After spending five unexpected hours waiting for a rental car in Asheville, North Carolina, and another two hours driving to the mountain town of Highlands, even the dusky outline of the lawn-style courtyard at the Skyline Lodge was a comforting sight. A golden glow radiated from the lodge’s Oak Steakhouse straight ahead, lending warmth to the crisp evening air. We’d finally made it to our weekend retreat in the Appalachians.
My partner and I flew in from California, but Highlands is better known among weekenders from western North Carolina and nearby cities across the Georgia and South Carolina borders. (Atlanta is just 2.5 hours southeast by car.) The Highlands-Cashiers Plateau is a magnet for outdoorsy folks who come to chase waterfalls in Nantahala National Forest, the largest national forest in the state and part of one of the only temperate rainforest systems in North America.
Skyline Lodge perches above downtown Highlands, which at over 4,000 feet of elevation is among the highest incorporated towns east of the Mississippi River. Despite its proximity to picture-perfect Main Street, the lodge feels far removed from any population center — and it’s fully aware that its remoteness is one of its biggest draws.
On the desk in every room, there’s a postcard depicting an aerial shot of the property ensconced in the surrounding wilderness. The words “I was here” are stamped across the treetops with an arrow pointing to the lodge, the only structure visible among the dense greenery. Beside the bed, outlets and USB ports are hidden beneath the nightstand, accompanied by a note explaining that the tabletop was kept clear “to make room for your journal and a copy of Thoreau.” A similar message printed on the backside of the Skyline Lodge sign directing drivers to the front entrance bids guests a friendly farewell as they exit the property. “Thanks for visiting!” It reads. “We’ll keep the fire going for you.”
Much as the setting of a film can be a character in its own right, these touches make the physical lodge function like a member of its own welcome committee. They’re the work of the Indigo Road Hospitality Group, the latest in a series of owners to oversee the property. Skyline Lodge was originally designed in 1929 by a student of Frank Lloyd Wright, saw a wave of renovations in the 1960s that inspired its current midcentury modern aesthetic, and reopened under new ownership last July in the style of a fresh-faced motor lodge.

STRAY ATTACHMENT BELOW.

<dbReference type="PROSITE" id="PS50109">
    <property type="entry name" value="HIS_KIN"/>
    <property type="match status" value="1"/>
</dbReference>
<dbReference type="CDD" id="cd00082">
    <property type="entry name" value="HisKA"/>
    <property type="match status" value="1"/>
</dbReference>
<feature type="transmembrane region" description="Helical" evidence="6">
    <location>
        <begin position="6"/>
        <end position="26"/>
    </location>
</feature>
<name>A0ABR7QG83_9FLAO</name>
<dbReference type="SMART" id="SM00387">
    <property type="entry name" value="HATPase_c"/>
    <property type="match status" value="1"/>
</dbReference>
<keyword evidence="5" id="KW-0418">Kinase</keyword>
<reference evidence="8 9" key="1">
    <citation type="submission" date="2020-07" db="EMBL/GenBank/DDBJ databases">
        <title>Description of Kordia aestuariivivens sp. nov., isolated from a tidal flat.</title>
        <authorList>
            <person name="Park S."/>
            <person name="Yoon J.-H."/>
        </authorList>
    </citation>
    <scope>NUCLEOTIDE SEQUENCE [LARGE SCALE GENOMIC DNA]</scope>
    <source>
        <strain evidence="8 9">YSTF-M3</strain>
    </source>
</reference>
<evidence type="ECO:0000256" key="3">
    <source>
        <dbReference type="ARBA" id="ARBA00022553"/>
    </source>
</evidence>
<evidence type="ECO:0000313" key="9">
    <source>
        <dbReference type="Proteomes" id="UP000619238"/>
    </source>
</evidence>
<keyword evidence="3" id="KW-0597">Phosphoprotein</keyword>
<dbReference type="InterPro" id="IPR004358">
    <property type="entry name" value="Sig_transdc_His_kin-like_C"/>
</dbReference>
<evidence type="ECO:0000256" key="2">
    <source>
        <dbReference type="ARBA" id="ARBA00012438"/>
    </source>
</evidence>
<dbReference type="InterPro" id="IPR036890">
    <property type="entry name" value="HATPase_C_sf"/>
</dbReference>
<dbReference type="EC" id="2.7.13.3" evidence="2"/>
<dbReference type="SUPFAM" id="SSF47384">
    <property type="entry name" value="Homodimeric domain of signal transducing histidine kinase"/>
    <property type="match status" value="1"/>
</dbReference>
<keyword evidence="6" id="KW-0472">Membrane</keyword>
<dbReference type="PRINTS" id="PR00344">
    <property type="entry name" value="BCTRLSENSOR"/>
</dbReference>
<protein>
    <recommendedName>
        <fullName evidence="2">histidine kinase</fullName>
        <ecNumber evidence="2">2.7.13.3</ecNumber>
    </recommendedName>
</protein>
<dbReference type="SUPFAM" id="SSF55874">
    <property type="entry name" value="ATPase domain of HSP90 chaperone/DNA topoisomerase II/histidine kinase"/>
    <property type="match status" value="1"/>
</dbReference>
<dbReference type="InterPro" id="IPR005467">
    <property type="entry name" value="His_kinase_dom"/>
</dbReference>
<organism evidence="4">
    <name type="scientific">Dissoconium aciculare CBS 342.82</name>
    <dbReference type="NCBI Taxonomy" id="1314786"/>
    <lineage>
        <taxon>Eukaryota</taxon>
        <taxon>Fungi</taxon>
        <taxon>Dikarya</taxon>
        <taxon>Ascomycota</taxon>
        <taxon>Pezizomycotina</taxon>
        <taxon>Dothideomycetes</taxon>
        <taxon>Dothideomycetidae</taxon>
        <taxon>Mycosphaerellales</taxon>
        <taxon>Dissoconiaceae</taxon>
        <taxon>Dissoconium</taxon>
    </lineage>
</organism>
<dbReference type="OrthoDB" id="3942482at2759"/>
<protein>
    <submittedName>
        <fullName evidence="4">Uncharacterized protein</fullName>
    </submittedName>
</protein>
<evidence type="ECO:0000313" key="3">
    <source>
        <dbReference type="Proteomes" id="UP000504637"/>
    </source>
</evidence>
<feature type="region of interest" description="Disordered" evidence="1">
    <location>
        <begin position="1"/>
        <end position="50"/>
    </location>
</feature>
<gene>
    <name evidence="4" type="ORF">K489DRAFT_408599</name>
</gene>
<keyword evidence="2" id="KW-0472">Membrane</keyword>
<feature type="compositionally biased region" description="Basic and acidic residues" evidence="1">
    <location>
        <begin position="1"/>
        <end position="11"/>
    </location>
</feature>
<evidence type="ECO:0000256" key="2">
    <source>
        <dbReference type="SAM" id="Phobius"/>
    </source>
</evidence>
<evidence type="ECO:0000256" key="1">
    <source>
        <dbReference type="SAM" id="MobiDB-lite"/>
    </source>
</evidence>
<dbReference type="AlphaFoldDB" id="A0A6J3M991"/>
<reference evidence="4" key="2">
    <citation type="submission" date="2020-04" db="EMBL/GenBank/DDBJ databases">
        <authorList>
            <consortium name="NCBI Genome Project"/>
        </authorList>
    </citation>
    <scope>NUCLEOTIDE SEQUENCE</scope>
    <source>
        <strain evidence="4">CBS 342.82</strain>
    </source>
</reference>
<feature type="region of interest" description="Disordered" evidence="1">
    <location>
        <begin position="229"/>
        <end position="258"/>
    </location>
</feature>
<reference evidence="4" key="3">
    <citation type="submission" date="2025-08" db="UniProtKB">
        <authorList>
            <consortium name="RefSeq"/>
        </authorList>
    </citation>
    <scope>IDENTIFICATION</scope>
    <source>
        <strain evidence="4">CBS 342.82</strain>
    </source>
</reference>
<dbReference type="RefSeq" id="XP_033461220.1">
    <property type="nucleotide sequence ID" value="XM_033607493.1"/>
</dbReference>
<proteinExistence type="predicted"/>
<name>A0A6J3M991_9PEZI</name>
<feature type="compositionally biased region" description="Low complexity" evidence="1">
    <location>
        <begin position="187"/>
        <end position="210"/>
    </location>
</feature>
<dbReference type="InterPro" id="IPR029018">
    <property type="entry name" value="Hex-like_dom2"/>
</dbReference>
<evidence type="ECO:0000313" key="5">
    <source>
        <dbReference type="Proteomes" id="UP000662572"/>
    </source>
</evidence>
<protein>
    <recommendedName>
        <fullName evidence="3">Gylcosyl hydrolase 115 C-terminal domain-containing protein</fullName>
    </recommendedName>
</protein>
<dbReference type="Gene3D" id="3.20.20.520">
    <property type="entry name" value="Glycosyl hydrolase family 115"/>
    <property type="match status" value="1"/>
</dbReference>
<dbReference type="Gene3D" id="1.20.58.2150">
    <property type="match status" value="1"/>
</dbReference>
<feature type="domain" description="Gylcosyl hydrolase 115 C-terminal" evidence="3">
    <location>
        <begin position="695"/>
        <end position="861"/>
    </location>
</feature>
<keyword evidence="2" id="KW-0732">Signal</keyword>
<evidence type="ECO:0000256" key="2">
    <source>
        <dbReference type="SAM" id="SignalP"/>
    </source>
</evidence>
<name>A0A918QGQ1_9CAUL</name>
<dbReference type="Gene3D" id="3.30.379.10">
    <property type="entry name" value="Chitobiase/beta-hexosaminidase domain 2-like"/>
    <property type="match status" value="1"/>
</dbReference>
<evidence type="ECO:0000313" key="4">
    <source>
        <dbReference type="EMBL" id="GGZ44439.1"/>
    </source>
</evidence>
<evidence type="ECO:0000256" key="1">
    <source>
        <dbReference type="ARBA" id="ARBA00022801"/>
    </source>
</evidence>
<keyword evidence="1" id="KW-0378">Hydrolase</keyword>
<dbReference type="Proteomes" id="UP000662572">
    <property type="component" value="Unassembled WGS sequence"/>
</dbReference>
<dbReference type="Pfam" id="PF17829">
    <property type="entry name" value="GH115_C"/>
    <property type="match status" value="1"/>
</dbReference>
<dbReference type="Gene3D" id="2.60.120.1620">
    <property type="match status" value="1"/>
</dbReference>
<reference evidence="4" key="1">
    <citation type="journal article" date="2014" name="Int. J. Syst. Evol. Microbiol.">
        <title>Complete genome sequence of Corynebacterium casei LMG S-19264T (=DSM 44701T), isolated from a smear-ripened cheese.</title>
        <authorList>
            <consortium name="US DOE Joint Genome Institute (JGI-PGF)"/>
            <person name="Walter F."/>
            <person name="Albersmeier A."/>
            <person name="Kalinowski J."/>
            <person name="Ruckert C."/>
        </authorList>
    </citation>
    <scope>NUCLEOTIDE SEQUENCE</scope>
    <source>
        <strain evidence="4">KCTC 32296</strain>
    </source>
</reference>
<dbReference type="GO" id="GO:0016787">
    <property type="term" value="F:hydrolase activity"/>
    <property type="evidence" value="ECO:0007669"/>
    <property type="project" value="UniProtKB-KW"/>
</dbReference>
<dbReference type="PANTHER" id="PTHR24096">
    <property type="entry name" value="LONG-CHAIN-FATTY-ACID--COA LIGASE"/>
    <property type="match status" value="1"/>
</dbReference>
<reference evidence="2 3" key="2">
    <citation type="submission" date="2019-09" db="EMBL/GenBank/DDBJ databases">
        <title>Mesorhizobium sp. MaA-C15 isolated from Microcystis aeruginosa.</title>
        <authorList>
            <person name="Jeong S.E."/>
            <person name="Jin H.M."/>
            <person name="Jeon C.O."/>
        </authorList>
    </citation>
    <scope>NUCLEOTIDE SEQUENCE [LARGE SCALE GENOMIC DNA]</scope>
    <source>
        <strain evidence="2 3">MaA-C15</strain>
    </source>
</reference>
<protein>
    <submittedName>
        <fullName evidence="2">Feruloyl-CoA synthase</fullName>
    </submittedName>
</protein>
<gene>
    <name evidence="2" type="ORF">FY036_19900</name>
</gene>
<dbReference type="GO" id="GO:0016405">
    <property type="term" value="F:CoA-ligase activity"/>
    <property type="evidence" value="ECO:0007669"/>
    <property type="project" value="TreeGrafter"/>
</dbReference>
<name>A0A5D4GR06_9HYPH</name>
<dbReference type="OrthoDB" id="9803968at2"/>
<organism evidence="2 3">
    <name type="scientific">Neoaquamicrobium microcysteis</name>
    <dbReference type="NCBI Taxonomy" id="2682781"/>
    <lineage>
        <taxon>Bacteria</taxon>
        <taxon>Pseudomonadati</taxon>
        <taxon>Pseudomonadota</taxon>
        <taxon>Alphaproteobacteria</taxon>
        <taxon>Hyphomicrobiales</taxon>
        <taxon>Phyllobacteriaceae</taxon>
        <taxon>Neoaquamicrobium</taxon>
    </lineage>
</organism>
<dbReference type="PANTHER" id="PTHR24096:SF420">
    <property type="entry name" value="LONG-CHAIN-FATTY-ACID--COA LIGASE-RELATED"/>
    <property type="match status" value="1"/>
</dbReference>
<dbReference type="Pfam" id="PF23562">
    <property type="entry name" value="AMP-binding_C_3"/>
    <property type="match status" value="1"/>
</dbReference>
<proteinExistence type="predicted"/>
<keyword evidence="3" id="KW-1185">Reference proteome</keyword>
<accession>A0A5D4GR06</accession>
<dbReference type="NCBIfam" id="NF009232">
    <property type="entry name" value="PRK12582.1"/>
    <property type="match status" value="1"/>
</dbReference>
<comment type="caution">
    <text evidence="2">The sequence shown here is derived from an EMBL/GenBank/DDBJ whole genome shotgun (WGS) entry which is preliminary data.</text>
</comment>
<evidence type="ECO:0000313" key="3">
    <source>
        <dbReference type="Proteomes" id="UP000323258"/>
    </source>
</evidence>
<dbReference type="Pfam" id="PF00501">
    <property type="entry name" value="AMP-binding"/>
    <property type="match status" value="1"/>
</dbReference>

Blurring the line between the indoors and outdoors is fundamental to the lodge’s latest design. The central courtyard is a communal area where guests can sit beneath the stars — under heat lamps, of course — with a bottle of wine or craft beer that’s available for purchase at reception. In back, there’s a large patio and firepit that’s prime for roasting marshmallows and trying to spot black bears. Staying at the lodge feels a little bit like glamping in this way, only instead of retreating to tents when they’re done socializing, guests return to one of 40 cozy rooms with a private terrace and an electric fireplace to lull them to sleep.
Sleepy is an apt descriptor for the lodge on weekdays. Despite being fully booked during my visit, I only encountered a few other guests between the Thursday evening that I checked in and the Friday morning that I spent on the property before leaving to hike the Yellow Mountain Trail, whose trailhead is a short drive from the lodge. When I returned that evening for a 7:30 PM dinner reservation at Oak Steakhouse, on the other hand, it seemed as if everyone in town was already there, congregating around the cocktail bar. Though the lodge’s steakhouse is the seventh location for the Oak Steakhouse chain, it’s the only steakhouse in Highlands and one of the swankier spots in town for a splurgy meal.
Guests of the lodge also have the option of hiding out at Butlers Lounge if they’re looking to avoid the weekend dinner and drinks crowd. There’s only enough space at the bar to accommodate a few patrons at a time, with a sunroom and patio to choose from once you have a drink in hand. A cozy reading nook also makes Butlers a pleasant daytime stop.
Between the woodsy location, homey furnishings, and indoor-outdoor layout that integrates the two, the irony of a place like Skyline Lodge is that you could easily spend an entire visit snuggled up on the property or out exploring the wilderness that is the lodge’s backyard. How you choose to experience Highlands is up to you — but if you’re headed in that direction, Skyline Lodge is a safe bet for a dreamy stay.